Existing law authorizes collection of application fees upon the registration or renewed registration of a motor vehicle, over and above the basic license tab fee. Additional fees may apply in various circumstances, such as purchase of a specialized or personalized license plate, registering a vehicle previously registered in another state or country, changing a vehicle’s certificate of ownership, replacing over-age license plates, or renewing registration at a private subagent rather than a state office.

A law that was repealed in the 2002 legislative session, RCW 35.58.273, had authorized municipalities to impose a special motor vehicle excise tax. The legislature repealed this authorization and related laws, and these local taxes are no longer in effect.

The effect of the proposed measure, if it becomes law:

This measure would change the phrase “license tab fees shall be thirty dollars” to “license tab fees are required to be thirty dollars.” The definition of “motor vehicle” would remain unchanged.

The measure would repeal RCW 81.104.160 (voter-approved excise taxes for high-capacity transportation) and RCW 82.80.020 (local vehicle fees for transportation purposes). The measure would also repeal RCW 35.58.273 (already repealed by the legislature in the 2002 legislative session). The measure would also repeal several laws concerning the implementation or administration of the repealed taxes and fees. However, state and federal constitutional provisions may require repealed taxes or fees to continue to be collected, to the extent bonds have been issued pursuant to law pledging collection of specific taxes or fees, and to the extent that the value of those bonds would be diminished by the new law.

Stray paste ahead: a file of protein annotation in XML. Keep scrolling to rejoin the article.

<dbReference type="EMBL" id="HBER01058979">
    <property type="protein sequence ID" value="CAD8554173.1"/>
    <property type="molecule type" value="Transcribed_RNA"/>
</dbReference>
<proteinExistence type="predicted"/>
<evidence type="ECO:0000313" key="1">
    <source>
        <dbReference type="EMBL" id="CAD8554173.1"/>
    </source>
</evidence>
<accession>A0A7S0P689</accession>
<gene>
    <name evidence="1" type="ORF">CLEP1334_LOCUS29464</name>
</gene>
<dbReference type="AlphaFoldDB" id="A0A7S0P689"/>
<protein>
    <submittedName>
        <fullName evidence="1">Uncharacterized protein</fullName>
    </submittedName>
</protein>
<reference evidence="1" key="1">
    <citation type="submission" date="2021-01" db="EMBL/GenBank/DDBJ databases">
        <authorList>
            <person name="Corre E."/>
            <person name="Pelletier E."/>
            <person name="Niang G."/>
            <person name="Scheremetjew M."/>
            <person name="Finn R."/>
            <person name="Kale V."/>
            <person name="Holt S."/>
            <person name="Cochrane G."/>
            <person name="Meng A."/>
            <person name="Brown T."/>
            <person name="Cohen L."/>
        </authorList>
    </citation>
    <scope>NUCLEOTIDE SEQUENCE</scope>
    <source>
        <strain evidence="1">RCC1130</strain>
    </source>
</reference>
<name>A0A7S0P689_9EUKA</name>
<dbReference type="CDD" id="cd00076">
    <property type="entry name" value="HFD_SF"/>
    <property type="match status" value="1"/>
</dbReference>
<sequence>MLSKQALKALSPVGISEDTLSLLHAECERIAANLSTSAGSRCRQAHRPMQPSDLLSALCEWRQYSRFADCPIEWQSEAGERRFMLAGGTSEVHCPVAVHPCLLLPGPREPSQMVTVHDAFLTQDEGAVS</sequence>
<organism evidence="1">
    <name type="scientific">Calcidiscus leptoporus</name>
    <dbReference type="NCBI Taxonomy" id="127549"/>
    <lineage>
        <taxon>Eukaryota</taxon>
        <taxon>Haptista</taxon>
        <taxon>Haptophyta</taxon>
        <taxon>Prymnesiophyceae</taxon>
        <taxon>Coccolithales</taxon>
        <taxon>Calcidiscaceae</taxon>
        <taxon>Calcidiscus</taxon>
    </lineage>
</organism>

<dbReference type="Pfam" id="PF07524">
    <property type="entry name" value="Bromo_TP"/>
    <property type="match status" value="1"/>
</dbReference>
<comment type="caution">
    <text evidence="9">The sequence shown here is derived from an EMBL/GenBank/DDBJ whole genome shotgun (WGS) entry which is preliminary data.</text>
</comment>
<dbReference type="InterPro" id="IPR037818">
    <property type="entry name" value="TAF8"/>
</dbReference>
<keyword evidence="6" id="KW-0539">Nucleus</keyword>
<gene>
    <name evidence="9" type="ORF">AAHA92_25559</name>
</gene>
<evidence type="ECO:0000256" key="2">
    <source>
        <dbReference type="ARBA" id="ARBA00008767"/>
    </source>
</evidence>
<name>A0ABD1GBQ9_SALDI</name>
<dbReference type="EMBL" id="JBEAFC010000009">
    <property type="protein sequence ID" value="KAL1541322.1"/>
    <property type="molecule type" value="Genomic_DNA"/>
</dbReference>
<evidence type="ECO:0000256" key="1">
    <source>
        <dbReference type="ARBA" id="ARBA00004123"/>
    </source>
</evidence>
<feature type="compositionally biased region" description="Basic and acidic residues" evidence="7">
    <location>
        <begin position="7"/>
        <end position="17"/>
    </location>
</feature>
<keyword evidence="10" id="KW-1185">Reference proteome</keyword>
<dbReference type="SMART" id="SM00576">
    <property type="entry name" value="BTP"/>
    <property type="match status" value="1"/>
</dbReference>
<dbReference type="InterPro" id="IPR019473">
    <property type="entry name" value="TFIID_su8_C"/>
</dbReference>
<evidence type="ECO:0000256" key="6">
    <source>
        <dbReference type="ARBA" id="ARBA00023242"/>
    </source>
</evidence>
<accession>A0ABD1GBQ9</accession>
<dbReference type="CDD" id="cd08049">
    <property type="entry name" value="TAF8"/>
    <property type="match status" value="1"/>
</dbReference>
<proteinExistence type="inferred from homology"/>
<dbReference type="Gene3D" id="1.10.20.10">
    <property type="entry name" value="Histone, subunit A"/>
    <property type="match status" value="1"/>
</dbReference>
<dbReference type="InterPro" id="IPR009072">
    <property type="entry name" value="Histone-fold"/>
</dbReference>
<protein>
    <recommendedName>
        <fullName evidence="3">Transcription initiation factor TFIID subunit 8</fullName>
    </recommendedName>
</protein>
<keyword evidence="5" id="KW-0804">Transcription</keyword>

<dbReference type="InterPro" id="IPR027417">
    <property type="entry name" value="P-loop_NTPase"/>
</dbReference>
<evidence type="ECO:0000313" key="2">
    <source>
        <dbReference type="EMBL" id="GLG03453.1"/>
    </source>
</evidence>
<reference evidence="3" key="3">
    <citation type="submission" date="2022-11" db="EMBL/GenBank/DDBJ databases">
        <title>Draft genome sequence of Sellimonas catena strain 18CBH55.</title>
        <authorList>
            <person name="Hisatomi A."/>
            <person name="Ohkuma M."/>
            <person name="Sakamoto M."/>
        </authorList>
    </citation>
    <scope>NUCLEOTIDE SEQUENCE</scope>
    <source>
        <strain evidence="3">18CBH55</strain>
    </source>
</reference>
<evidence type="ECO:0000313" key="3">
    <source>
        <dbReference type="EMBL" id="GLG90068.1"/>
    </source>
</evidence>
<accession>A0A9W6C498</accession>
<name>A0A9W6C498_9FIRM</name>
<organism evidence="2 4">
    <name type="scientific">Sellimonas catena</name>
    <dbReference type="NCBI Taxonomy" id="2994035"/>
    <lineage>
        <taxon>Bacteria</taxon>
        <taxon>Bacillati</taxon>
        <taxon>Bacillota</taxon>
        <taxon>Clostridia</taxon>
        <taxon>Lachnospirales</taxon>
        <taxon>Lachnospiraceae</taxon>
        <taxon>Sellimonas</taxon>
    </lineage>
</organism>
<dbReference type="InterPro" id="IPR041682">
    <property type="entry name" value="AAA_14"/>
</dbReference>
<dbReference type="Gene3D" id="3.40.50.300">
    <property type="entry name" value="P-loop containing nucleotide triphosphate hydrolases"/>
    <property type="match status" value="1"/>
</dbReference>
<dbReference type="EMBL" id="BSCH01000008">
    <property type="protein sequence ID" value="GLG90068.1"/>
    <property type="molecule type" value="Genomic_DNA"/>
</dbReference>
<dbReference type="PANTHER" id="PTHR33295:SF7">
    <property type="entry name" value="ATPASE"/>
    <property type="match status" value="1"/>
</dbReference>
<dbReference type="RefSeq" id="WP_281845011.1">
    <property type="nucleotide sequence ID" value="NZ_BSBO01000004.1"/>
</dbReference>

The measure would also reduce the license tab fees to $30 per year for all trucks and buses weighing less than 10,000 pounds.

The measure would not affect laws authorizing higher fees for personalized or special license plates, or the laws providing for application fees, subagent charges, or charges for additional services.

The measure would not affect laws authorizing higher fees for personalized or special license plates, or the laws providing for application fees, subagent charges, or charges for additional services.

Source: Archived Washington State Voter’s Pamphlet

Fiscal impact statement

The following is the fiscal impact statement prepared by the Office of Financial Management in advance of the November 2002 general election.


Five-Year Fiscal Impact Through 2007

Initiative 776 reduces transportation funding generated by vehicle license fees. Over the next five years, the initiative: reduces state funding for highways, State Patrol and ferry operations by $93 million; and reduces local-option transportation funding for Douglas, King, Pierce and Snohomish counties, and cities within those counties, by $165 million. The impact on Sound Transit rail and regional bus service in Snohomish, King and Pierce counties depends on the status of Sound Transit bonds. I-776 repeals $318 million in voter-approved Sound Transit excise taxes, but the law may require continued collection of repealed taxes if needed to repay outstanding bonds.


  • Reducing the combined license fee for trucks with a declared gross weight of 8,000 pounds or less would result in a loss of state funding for highways, the State Patrol and ferry operations. These trucks currently pay combined license fees between $37 and $55, depending upon vehicle weight. Initiative 776 would reduce these fees to $30.
  • Repealing the local-option vehicle license fee would result in the loss of general transportation funding in Douglas, King, Pierce, and Snohomish counties. Current law allows all counties (or qualified cities or towns with voter approval) to impose local vehicle license fees up to $15 per year. The estimates shown reflect only those local jurisdictions that have implemented the fee to date (Douglas, King, Pierce, and Snohomish counties).
  • The loss of funding for Sound Transit light rail, commuter rail, and regional bus service would result from repeal of the authority to levy a voter-approved high capacity transportation Motor Vehicle Excise Tax (MVET). However, the law may require continued collection of repealed taxes if needed to repay outstanding bonds. The estimates shown reflect only the portion of MVET that was approved by Central Puget Sound voters in November 1996 (0.3 percent of vehicle value). The average MVET bill in the Central Puget Sound region is estimated to be $28 per year per vehicle, but actual savings would vary because the MVET is a tax based on vehicle value.